Review: Brawl on Cell Block 99

Brawl in Cell Block 99

Director: S. Craig Zahler

Writer: S. Craig Zahler

Actor: Vince Vaughn, Jennifer Carpenter, Don Johnson

Streaming on Amazon Prime (as of 10/10/19)

Brawl in Cell Block 99, the startling second feature from burgeoning cinematic master S. Craig Zahler (Bone Tomahawk, Dragged Across Concrete), depicts characters and events that are at once enthrallingly captivating and darkly depressive.  His first, Bone Tomahawk, was an exemplary update of traditional western tropes, but with his second feature, he seems to have found a muse.  The film opens with the camera focused on Vince Vaughn, unrecognizable from the wiseass party animal of Wedding Crashers and Old School.  He is completely bald, muscled and imposing, with a large gothic cross tattooed on the back of his head.  These fearsome aspects of his outward appearance are nothing as compared with the thoughtful, emotional, terrifying figure he portrays throughout the film.

While most characters Vaughn has played in the past speak with a sort of incessantly speedy pitter patter, his character in Brawl, Bradley Thomas speaks in measured clauses and considered sentences.  Early in the film, after his drug dealer boss Gil (Marc Lucas) asks him about the proper use of the “N” word, Vaughn responds “I don’t think someone like you could use that word in any way polite.”  The film, though full of cleverly plain witticisms like that, never risks becoming what anyone would call comedic.  In fact, the film’s director S. Craig Zahler has created the cinematic equivalent of a slow walk into hell, and the tortures heaped on Vaughn’s character expand at an exponential rate.

After a drug deal gone bad results in a shootout with police, Bradley (Vaughn) makes the decision to turn on the drug dealers, shooting one of them in the back and disabling the other with his bare hands.  After this selfless act of heroism, our protagonist’s descent into hell begins in earnest.  While the opening scenes of the movie are filmed in sharp sunlight, as the film goes into the darker parts of its story, each set piece is given less and less light.  When Bradley (Vaughn) first arrives at Redleaf, a high-security prison built in the days before prison reform, the warden (Don Johnson) delivers a speech about the horrors held therein.  In this and his every scene, Johnson (Miami Vice, A Boy and His Dog) brings a smirking dignity to these trashy proceedings, and keeps the viewer invested through the film’s trying final third.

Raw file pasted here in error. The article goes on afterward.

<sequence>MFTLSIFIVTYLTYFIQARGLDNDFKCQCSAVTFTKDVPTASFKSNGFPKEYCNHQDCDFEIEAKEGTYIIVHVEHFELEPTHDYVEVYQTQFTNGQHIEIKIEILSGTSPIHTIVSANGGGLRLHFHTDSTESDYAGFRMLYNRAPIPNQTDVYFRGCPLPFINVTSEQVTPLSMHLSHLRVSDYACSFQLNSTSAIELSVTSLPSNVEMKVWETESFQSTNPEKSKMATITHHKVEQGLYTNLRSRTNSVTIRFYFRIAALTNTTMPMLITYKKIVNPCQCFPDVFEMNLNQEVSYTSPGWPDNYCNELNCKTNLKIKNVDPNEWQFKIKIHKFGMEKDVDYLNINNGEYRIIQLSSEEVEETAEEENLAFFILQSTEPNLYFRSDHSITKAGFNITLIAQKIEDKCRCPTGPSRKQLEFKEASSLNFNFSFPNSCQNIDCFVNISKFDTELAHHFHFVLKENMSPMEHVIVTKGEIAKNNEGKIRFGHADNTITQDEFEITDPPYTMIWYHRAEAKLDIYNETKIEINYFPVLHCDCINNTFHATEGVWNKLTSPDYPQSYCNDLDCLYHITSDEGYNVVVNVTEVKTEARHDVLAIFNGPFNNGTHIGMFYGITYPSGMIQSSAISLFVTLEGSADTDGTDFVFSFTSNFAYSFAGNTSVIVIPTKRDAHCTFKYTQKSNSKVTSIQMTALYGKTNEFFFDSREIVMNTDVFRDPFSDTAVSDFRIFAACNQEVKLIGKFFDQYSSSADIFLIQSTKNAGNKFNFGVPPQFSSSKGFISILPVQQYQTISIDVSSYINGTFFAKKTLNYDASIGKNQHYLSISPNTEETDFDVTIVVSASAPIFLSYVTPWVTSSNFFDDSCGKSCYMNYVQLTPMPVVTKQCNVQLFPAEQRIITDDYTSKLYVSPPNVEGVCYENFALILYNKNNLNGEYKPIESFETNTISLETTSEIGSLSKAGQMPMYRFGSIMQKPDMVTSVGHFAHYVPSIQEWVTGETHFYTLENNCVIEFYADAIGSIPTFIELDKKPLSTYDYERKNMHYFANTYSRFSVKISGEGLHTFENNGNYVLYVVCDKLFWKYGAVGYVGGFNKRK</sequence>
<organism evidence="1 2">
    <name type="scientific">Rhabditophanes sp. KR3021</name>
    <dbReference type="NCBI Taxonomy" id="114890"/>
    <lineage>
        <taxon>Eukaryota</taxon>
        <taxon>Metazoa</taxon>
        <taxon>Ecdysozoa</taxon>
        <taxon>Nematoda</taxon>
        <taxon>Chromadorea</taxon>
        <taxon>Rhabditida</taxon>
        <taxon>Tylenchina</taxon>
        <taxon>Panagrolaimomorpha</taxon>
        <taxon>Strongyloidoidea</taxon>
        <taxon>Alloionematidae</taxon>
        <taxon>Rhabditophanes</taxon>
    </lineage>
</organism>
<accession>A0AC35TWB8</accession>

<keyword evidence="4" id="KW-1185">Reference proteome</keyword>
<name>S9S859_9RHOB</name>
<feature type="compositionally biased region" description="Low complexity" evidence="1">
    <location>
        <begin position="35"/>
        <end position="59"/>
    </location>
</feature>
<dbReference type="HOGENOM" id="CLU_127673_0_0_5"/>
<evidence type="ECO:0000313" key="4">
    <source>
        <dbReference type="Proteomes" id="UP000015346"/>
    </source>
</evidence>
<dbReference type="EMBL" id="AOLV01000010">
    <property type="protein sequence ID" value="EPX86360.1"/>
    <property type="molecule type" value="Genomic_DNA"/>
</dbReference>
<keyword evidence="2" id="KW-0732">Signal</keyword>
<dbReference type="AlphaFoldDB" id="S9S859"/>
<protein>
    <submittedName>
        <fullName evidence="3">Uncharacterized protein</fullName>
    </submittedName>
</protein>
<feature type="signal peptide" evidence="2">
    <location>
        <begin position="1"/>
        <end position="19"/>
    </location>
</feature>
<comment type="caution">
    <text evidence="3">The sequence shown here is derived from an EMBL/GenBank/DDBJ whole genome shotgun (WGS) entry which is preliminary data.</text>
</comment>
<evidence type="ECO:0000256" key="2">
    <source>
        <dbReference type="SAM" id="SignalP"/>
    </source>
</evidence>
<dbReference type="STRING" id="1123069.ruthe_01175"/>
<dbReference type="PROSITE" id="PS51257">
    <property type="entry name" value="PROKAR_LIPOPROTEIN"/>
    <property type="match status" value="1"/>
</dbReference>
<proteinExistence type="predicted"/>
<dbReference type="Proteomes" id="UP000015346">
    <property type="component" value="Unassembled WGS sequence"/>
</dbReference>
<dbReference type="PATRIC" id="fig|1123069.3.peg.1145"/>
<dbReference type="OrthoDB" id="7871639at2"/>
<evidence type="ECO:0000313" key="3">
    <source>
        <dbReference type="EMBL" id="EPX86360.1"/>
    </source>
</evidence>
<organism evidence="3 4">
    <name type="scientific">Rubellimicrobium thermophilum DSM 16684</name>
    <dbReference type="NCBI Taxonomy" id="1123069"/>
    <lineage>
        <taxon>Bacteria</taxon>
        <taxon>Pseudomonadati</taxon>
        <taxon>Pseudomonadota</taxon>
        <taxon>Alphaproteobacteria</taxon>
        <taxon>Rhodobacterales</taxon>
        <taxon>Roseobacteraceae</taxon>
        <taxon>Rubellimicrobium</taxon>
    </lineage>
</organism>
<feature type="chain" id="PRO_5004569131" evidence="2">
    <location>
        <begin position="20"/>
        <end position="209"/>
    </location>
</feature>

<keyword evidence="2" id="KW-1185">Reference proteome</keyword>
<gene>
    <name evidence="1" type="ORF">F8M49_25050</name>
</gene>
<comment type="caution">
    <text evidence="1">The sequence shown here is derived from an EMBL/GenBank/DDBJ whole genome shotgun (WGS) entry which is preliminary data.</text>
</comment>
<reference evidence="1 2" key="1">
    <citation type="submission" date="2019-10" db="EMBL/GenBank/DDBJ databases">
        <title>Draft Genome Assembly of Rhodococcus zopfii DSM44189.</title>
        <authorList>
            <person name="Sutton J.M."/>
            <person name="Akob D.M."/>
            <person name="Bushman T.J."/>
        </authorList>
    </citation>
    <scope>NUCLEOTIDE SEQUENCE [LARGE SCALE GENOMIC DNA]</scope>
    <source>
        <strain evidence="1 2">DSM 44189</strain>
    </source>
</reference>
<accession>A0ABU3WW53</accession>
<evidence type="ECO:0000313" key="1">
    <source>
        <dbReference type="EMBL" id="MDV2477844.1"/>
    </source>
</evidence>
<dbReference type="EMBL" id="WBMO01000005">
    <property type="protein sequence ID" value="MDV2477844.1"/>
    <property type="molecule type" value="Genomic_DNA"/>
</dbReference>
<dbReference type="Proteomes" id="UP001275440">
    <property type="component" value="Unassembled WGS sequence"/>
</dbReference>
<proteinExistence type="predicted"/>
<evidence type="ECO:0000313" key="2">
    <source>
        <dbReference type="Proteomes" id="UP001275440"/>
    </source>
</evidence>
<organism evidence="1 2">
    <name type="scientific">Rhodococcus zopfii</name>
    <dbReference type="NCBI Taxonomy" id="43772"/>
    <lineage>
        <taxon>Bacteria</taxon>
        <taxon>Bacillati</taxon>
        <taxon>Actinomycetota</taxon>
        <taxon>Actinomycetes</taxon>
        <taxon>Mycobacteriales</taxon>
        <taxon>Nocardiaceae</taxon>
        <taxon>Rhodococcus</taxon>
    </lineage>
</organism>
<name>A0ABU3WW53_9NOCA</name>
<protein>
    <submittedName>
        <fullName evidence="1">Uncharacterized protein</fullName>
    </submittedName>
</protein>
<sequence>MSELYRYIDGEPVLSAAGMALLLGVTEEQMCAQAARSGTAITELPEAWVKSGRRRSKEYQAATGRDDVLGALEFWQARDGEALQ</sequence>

When the movie finally comes to a close, it is with a horrifyingly graphic final shot, but this fits the savagery that came before.  While Zahler’s debut film, Bone Tomohawk ends with an act of violence so horrible that I am loathe to re-watch it, I’ve viewed the entirety of Brawl on Cell Block 99 no less than five times.  I think this is thanks to Vince Vaughn, who shows through his collaboration with Zahler that he understands serious characters, and that his eyes are as still and threatening as any action star.  For a pulpy, grimly realistic, and unflinching view into an ordinary man becoming an animal, this film is beyond compare.

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Review: Brawl on Cell Block 99

Movie Review: Out of the Past (1947)

Out of the Past (1947)

Director: Jacques Tourneur

Writer: Daniel Mainwaring

Stars: Robert Mitchum, Jane Greer, Kirk Douglas

Streaming for free at https://www.dailymotion.com/video/x72utly

Out of the Past (1947) is the height of film noir, and it is endlessly fascinating.  The movie is stuffed with quotable lines, so much so that the opening scene has dialogue from wise-cracking small town short-order cook that is notably aggravating to me (“Two things I can smell inside a hundred feet: a burnt hamburger and a romance”).  This scene might even discourage people from moving farther into the film, but I assure you, I swear this is only a speed bump.  Once you’re past this initial annoyance, the story becomes an endless facade of witty lines, delivered with a sinister bent.  The story centers around private eye Jeff Markham (Robert Mitchum), who later on in the story changes his name to Jeff Bailey, and is the quintessential film noir protagonist.

Robert Mitchum, who would go on to star in multiple horror classics Night of the Hunter (1955) and Cape Fear (1962), shows hints of the gravitas he would later bring to these classics.  He plays a man on the run, one who cannot help but for the darkness of previous events to etch shadows on to his face, as captured in stark contrast by Tourneur’s confident camerawork.  Early in the movie Bailey (Mitchum) confesses to his lovestruck best girl Ann (Virginia Huston) that his real name is Jeff Markham (Mitchum), but his confession does not end there.  The story, though it goes from bad to worse three or four times in the film, finds no change at all in our Markham/Bailey’s perspective.  He sees the world as a cruel place, where the only thing you can do is take your lumps without blanching.  In fact, early in Makham’s confession, he describes going to a bar staking out femme fatale Kathie Moffat (Jane Greer):  “I even knew she wouldn’t come the first night, but I sat there, with the beer and the darkness; grinding it out.”  I believe that this quote encapsulates its speaker’s belief that suffering is inevitable, and there’s no point in hiding from it.

This perspective stands in direct opposition to the central villain’s perspective.  Local crime boss Whit (Kirk Douglas) is endlessly entertaining to watch, and his deadly threats are delivered by a soft, permanent toothy grin.  His character’s presence hangs a lethal veil over his every scene, and the movie is never clear of tension.  However, though the ever-expanding prevalence of whip-smart dialog and extreme danger might seem anathema to romance, the relationship between Markham (Mitchum) and Moffat (Greer) is captivating.  Their conversations are filled with a competitive sense of wit, but passion is never far from the surface.  When Kathy asks  “Would you like me to take you somewhere else?” Jeff responds “You’re gonna find it very easy to take me anywhere.”  Crackling exchanges of dialog like this are everywhere in Out of the Past, and they are used to disguise the movie’s soul, which is black.